If you're putting your house on the market, you may have heard it could be more difficult to sell if you have a dog. This may or may not be the case. Here are some tips for selling your home when Fido is still on the premises.
Repair any pet damage.
This should be the first thing you take care of, and it should address all pet damage, not just that from any dogs. Get rid of urine stains, repair chewed moldings, replace damaged upholstery, and refinish scratched hardwood floors.
Take care of doggy odors.
The smell of your home can either entice a buyer to look further or repel them before they've gone past the front entryway. They don't want to think those unpleasant odors will last after they've moved in.
Fabric is one of the main elements that harbor pet odors, so be aggressive here:
- Rip out or steam clean all carpeting and area rugs.
- Clean your upholstery and bedspreads if pets are allowed on the furniture.
- Keep all dog bedding clean, and remove it during showings (see below).
- Wash or dry clean all fabric window treatments.
- Use a paste of hydrogen peroxide and baking soda or a white vinegar solution to remove urine odors (never bleach).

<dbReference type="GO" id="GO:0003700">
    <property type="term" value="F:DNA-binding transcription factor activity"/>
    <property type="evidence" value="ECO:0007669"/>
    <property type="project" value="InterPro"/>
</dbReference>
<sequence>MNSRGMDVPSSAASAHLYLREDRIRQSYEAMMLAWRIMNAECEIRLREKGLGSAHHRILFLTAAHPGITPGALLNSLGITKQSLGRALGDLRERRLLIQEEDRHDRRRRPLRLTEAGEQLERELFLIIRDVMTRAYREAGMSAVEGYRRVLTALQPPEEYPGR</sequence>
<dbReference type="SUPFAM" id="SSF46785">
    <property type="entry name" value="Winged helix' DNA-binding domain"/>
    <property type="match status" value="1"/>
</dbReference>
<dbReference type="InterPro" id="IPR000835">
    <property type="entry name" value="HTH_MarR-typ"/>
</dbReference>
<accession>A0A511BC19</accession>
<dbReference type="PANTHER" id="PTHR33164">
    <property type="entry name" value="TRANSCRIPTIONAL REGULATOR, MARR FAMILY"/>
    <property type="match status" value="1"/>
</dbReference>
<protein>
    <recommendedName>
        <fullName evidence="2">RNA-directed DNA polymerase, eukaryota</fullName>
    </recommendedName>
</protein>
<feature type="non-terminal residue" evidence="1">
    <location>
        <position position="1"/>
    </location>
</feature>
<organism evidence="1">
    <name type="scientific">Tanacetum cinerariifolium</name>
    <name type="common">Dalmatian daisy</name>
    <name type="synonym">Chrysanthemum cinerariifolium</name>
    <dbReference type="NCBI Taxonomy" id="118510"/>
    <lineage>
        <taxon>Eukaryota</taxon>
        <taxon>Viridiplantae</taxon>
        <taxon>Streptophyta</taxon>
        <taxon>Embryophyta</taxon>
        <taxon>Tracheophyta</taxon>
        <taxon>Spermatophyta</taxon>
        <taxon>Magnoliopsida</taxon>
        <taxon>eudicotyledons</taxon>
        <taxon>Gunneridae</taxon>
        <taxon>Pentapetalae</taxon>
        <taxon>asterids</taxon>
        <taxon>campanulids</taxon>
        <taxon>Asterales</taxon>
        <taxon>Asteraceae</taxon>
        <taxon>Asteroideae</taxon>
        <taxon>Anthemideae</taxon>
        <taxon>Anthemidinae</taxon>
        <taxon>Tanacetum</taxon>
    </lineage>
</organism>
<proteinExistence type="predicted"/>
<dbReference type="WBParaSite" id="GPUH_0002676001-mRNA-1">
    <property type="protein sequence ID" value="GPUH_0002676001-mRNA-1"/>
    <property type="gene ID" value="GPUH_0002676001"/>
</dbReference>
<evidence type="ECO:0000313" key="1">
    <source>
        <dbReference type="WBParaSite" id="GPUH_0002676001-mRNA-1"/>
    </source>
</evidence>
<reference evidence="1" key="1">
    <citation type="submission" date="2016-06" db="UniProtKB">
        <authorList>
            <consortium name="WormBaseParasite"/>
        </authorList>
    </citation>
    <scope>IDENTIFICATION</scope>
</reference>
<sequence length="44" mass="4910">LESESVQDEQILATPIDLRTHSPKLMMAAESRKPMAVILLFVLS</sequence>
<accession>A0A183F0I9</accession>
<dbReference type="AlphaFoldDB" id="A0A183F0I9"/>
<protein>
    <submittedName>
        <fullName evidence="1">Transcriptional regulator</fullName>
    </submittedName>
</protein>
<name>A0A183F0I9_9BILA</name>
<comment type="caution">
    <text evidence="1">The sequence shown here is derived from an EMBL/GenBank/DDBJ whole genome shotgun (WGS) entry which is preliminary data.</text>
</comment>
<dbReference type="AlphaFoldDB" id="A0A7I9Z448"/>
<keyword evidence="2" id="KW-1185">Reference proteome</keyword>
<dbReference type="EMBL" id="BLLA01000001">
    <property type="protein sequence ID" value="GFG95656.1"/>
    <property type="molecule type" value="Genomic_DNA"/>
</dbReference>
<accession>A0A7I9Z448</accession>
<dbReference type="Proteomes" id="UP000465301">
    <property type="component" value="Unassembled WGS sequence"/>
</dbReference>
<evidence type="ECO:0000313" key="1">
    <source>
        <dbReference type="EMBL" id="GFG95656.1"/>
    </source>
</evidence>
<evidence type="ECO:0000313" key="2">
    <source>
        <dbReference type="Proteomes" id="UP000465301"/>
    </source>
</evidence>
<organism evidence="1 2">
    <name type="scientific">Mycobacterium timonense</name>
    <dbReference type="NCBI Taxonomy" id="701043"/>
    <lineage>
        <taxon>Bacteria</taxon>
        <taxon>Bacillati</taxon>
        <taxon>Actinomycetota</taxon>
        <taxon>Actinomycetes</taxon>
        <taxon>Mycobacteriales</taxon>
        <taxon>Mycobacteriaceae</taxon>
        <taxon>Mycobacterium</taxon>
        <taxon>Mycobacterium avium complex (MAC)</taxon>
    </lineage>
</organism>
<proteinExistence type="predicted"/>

- Make sure to treat any malodorous areas in the basement, garage, or yard as well.
Minimize signs of your dog.
Some realtors will insist that any signs of a dog can turn off a potential buyer. If yours feels the same way, you may want to minimize any other signs of your dog.
Make sure your pooch is out of the house when buyers are looking at it. If this is challenging, consider boarding your dog or sending it to daycare and only offering showings on days you know your dog will be gone.
Stash dog dishes, toys, treats, and leashes in a cabinet or drawer. If your dog sleeps in a crate, it may be best to stow the kennel in an out-of-the-way location during showings. You can also purchase unobtrusive dog crates that are built into the bottom of end tables and entertainment centers, with doors than can be closed off when they are not in use.
Take an alternative tack.
There is an alternative to trying to erase any sign of a dog in your home. While you should still eliminate pet damage and odors, you don't necessarily have to make your house look dog-free if you're advertising your property as a pet lover's dream.
If you live near a great dog park or walking trail, or if your home is well suited for canine companions (mudroom, dog doors, fenced in yard, etc.), you may want to target buyers that also have dogs. Selling a house can be a big undertaking, especially when there are many other homes for sale, but you may just find another dog lover this way who is thrilled that you have made a home their dog will love too.